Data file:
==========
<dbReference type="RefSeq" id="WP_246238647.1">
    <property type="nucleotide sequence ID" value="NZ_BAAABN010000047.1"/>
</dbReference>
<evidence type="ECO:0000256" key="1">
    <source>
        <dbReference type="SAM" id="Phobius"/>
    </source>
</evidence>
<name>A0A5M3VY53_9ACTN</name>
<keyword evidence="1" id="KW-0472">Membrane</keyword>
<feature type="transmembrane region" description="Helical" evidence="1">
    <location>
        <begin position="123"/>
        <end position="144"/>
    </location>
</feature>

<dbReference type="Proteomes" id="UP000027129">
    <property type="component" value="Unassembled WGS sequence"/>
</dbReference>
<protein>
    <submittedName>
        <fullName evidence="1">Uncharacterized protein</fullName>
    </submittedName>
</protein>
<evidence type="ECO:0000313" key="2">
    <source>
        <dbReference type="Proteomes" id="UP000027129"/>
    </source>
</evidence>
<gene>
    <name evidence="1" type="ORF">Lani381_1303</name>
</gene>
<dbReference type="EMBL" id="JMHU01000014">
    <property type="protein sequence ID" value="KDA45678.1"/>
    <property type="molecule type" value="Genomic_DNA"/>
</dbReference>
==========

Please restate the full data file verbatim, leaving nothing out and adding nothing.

<dbReference type="RefSeq" id="WP_246238647.1">
    <property type="nucleotide sequence ID" value="NZ_BAAABN010000047.1"/>
</dbReference>
<evidence type="ECO:0000256" key="1">
    <source>
        <dbReference type="SAM" id="Phobius"/>
    </source>
</evidence>
<name>A0A5M3VY53_9ACTN</name>
<keyword evidence="1" id="KW-0472">Membrane</keyword>
<feature type="transmembrane region" description="Helical" evidence="1">
    <location>
        <begin position="123"/>
        <end position="144"/>
    </location>
</feature>

<dbReference type="Proteomes" id="UP000027129">
    <property type="component" value="Unassembled WGS sequence"/>
</dbReference>
<protein>
    <submittedName>
        <fullName evidence="1">Uncharacterized protein</fullName>
    </submittedName>
</protein>
<evidence type="ECO:0000313" key="2">
    <source>
        <dbReference type="Proteomes" id="UP000027129"/>
    </source>
</evidence>
<gene>
    <name evidence="1" type="ORF">Lani381_1303</name>
</gene>
<dbReference type="EMBL" id="JMHU01000014">
    <property type="protein sequence ID" value="KDA45678.1"/>
    <property type="molecule type" value="Genomic_DNA"/>
</dbReference>